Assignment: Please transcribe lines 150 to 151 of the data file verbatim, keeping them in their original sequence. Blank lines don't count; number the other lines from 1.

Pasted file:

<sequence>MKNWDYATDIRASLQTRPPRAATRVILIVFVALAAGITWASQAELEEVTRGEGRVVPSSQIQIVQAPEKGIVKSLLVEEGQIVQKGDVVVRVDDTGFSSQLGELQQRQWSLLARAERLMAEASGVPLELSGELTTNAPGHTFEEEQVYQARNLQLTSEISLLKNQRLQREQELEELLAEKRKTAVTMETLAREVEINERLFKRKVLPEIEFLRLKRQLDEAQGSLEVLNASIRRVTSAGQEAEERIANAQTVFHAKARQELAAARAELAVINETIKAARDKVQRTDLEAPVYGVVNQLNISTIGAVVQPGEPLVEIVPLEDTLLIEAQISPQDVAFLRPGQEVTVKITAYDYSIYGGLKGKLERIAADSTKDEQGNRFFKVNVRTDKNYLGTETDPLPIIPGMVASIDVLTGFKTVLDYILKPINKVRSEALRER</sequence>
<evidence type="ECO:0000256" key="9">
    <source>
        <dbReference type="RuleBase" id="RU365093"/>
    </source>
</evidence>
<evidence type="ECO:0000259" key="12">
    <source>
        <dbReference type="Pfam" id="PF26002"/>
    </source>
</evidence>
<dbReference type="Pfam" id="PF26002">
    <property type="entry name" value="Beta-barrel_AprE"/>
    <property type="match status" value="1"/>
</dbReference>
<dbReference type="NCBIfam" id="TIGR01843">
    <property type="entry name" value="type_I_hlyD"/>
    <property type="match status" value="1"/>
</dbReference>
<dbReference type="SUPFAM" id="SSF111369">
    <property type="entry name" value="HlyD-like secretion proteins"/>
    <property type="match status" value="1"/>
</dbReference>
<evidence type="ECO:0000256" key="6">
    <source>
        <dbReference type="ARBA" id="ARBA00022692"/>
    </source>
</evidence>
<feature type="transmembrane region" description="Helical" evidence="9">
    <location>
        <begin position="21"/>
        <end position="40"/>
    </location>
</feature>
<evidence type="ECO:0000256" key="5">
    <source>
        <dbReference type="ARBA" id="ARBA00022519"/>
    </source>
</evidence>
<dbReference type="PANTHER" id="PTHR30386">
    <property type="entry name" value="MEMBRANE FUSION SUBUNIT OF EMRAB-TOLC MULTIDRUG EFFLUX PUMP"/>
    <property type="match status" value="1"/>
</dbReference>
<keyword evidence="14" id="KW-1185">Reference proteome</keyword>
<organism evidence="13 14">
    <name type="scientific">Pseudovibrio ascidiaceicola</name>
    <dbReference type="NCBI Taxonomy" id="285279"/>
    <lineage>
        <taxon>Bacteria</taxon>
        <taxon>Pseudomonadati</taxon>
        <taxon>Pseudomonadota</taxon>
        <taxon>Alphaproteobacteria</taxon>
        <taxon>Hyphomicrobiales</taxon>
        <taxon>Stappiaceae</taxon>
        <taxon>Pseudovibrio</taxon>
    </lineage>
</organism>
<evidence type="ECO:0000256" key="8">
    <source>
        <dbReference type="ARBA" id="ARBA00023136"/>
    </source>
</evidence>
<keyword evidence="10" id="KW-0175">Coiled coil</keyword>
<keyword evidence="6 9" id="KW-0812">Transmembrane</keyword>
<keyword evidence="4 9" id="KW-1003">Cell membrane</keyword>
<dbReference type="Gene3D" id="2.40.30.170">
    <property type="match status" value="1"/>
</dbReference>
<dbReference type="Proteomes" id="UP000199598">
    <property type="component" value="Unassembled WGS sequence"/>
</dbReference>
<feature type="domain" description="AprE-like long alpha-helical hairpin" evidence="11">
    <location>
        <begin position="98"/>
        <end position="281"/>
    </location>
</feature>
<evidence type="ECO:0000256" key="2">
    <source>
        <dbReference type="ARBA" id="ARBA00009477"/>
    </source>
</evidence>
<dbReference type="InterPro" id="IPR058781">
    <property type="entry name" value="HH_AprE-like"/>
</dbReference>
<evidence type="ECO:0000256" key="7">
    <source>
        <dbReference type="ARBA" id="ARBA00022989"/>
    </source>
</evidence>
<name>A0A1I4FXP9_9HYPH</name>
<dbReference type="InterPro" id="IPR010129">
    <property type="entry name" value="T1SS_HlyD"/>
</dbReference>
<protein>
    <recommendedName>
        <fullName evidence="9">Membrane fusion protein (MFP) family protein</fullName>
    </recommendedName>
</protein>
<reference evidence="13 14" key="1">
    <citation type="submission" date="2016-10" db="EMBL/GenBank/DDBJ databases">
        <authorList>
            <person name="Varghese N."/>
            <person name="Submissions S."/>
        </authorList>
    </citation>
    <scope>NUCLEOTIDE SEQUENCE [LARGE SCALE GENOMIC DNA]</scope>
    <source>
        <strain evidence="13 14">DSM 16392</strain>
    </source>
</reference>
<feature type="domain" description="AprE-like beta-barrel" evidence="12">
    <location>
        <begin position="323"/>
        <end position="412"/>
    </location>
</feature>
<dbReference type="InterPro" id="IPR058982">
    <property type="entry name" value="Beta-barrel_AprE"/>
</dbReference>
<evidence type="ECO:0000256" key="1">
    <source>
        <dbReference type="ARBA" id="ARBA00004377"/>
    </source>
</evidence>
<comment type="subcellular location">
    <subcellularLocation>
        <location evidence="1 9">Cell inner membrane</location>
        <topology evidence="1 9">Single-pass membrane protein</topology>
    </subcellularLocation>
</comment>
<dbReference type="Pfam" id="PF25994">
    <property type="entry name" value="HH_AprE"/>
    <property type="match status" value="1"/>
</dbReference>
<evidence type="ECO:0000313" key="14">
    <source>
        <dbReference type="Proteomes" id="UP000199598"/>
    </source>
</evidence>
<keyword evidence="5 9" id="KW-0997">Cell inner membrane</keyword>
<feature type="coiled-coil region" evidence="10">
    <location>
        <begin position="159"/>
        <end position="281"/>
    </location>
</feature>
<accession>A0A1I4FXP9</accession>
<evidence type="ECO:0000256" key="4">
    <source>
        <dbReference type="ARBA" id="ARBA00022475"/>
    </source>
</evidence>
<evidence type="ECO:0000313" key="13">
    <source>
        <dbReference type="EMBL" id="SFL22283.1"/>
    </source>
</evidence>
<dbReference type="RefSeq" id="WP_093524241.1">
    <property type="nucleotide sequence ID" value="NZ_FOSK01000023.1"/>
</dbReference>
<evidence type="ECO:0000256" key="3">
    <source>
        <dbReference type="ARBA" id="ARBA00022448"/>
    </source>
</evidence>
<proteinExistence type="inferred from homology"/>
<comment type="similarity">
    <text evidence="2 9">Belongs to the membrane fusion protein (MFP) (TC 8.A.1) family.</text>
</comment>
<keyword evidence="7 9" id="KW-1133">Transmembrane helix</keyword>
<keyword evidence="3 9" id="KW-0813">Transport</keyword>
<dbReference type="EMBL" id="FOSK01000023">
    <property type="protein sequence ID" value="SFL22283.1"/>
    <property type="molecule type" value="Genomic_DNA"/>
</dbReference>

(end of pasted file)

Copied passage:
    <source>
        <dbReference type="ARBA" id="ARBA00022475"/>